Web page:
Philosophy Degree Requirements

The following requirements are in addition to, or further elaborate upon, those requirements outlined in The Graduate School Policy Guide.


The Philosophy Department does not have a terminal master's program but a student may receive the MA degree after two years of satisfactory work in the PhD program.


Skills Requirement:

All students must demonstrate competence in at least one secondary skill or area that pertains to their primary philosophical training. In many cases, a skill will be adequate preparation in a language other than English, or a passing grade in an advanced logic course (one beyond the 200-level). In other cases, it may be some work in another discipline (e.g. linguistics, cognitive science, mathematics, etc.), or a philosophical field complementary to their principal specialization.

By the end of the first year, students should (in consultation with one or more members of the Philosophy faculty) declare to the DGS what his or her proposed competence (or competences) will be, and the DGS will arrange a course of study (or an equivalent) that will demonstrate the needed level of training. In normal cases, it is expected that the student will achieve this goal before being admitted to candidacy for the PhD

This requirement supersedes the language requirement that was in force through 2008. It will be mandatory for students who enter the PhD program in 2009 or thereafter. Students admitted in or before 2008 or may choose between satisfying this skills requirement or the old language requirement.


  • PHIL 401-1,2 Proseminar (first year): 2
  • PHIL 402-1,2 Proseminar (second year): 2

Distribution Requirements:

Students must take at least one Philosophy Department course, at the 300- or 400-level, in each of the following areas:

  • Ancient Philosophy
  • Modern Philosophy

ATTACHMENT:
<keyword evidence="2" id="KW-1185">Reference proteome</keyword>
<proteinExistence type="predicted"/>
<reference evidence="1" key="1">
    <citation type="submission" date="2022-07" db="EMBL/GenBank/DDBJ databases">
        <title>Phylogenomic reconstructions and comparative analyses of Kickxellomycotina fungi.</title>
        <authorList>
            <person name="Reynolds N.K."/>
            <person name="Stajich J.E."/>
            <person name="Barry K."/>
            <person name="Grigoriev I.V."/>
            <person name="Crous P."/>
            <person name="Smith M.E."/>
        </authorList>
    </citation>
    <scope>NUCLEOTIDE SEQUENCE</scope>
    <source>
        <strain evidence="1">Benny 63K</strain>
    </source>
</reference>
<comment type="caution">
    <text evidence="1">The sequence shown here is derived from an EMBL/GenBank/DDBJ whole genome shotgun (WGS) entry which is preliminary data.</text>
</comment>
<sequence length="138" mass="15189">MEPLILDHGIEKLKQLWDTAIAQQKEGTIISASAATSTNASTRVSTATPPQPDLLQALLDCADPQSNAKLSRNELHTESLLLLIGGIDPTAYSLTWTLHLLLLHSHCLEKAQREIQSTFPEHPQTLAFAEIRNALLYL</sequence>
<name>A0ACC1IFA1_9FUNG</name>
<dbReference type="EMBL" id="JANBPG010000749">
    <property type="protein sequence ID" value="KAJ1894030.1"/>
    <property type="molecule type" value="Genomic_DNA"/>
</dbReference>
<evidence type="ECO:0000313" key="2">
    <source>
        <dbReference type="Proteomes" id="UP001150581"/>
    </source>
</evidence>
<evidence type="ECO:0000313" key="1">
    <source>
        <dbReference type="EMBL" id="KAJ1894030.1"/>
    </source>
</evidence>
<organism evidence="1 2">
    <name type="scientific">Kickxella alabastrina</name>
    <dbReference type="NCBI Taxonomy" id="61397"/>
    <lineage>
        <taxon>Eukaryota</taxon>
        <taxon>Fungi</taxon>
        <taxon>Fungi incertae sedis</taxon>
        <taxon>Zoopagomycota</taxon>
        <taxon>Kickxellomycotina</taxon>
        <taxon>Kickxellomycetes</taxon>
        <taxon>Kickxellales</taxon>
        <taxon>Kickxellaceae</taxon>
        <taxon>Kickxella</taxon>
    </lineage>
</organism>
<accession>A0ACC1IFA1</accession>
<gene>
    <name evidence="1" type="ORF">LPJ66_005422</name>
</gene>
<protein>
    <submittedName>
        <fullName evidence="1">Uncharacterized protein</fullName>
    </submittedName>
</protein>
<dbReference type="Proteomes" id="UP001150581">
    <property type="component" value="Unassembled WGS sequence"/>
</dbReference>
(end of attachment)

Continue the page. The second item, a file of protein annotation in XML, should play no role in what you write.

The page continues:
• Contemporary Philosophy Category A: moral or political philosophy
  • Contemporary Philosophy Category B: metaphysics, epistemology, philosophy of language, philosophy of mind, or philosophy of science.

The Graduate Advisory Committee will consider granting exceptions, and will determine, in borderline cases, whether a course falls into one of the above categories. A course that covers topics from both categories (A and B) can only be counted as satisfying one of the requirements. In normal cases, these requirements are to be completed before a student is admitted to candidacy for the PhD


  • Other philosophy courses (at least twelve at 400-level): 15
  • Additional courses: 6


The logic requirement for graduate students can be fulfilled in several ways.

(1) Standardly, students attend lectures for PHIL 250, and enroll with the instructor of the class in an independent study. Graduate students are expected to undertake additional work so that their coursework is at the 300- or 400- level.

The remaining means of fulfilling the logic requirement are listed below; however, these are to be understood as potential means of fulfilling the requirement. Whether or not coursework falling under the following rubrics does fulfill the requirement is at the discretion of the logic advisor.

(2) Coursework at another institution deemed equivalent to or exceeding that described in (1).

(3) Coursework at another institution deemed equivalent to part of that described in (1), plus completion of some portion of that described in (1).

(4) A 300- or 400-level class in formal logic taught at Northwestern. However, no course used to fulfill the logic requirement may also be used to fulfill a part of the language requirement.

Total Required Units: 27

Other PhD Degree Requirements

  • Examinations: oral qualifying examination to determine competence within chosen field of proposed dissertation
  • Research/Projects: two research papers related to the proseminars
  • PhD Dissertation: department approval of dissertation topic by three-member dissertation committee with oral qualifying examination as above
  • Final Evaluations: oral defense of dissertation
  • Other: annual review by faculty